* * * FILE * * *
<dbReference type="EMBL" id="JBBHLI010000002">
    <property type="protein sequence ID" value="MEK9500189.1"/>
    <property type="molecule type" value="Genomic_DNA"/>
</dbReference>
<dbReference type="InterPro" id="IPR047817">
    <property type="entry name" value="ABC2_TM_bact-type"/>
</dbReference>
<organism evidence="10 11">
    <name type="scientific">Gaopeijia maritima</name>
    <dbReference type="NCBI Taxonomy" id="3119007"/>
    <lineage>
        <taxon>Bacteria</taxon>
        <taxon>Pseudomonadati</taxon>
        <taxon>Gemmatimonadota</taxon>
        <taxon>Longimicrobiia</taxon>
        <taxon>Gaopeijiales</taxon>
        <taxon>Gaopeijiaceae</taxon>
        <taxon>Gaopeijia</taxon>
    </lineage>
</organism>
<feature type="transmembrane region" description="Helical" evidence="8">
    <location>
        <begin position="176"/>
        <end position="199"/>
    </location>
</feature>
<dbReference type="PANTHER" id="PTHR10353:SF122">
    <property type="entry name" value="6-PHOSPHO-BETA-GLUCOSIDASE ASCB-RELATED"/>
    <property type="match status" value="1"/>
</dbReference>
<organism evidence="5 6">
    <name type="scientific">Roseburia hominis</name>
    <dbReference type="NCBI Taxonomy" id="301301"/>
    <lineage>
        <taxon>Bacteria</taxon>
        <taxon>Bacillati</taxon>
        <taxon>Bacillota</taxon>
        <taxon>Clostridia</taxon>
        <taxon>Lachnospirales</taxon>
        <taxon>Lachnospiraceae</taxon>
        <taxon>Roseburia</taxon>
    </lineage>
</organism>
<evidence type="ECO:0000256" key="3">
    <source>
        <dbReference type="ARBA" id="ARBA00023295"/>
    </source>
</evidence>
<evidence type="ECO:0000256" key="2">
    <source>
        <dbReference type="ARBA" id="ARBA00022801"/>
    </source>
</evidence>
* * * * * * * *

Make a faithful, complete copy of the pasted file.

<dbReference type="EMBL" id="JBBHLI010000002">
    <property type="protein sequence ID" value="MEK9500189.1"/>
    <property type="molecule type" value="Genomic_DNA"/>
</dbReference>
<dbReference type="InterPro" id="IPR047817">
    <property type="entry name" value="ABC2_TM_bact-type"/>
</dbReference>
<organism evidence="10 11">
    <name type="scientific">Gaopeijia maritima</name>
    <dbReference type="NCBI Taxonomy" id="3119007"/>
    <lineage>
        <taxon>Bacteria</taxon>
        <taxon>Pseudomonadati</taxon>
        <taxon>Gemmatimonadota</taxon>
        <taxon>Longimicrobiia</taxon>
        <taxon>Gaopeijiales</taxon>
        <taxon>Gaopeijiaceae</taxon>
        <taxon>Gaopeijia</taxon>
    </lineage>
</organism>
<feature type="transmembrane region" description="Helical" evidence="8">
    <location>
        <begin position="176"/>
        <end position="199"/>
    </location>
</feature>
<dbReference type="PANTHER" id="PTHR10353:SF122">
    <property type="entry name" value="6-PHOSPHO-BETA-GLUCOSIDASE ASCB-RELATED"/>
    <property type="match status" value="1"/>
</dbReference>
<organism evidence="5 6">
    <name type="scientific">Roseburia hominis</name>
    <dbReference type="NCBI Taxonomy" id="301301"/>
    <lineage>
        <taxon>Bacteria</taxon>
        <taxon>Bacillati</taxon>
        <taxon>Bacillota</taxon>
        <taxon>Clostridia</taxon>
        <taxon>Lachnospirales</taxon>
        <taxon>Lachnospiraceae</taxon>
        <taxon>Roseburia</taxon>
    </lineage>
</organism>
<evidence type="ECO:0000256" key="3">
    <source>
        <dbReference type="ARBA" id="ARBA00023295"/>
    </source>
</evidence>
<evidence type="ECO:0000256" key="2">
    <source>
        <dbReference type="ARBA" id="ARBA00022801"/>
    </source>
</evidence>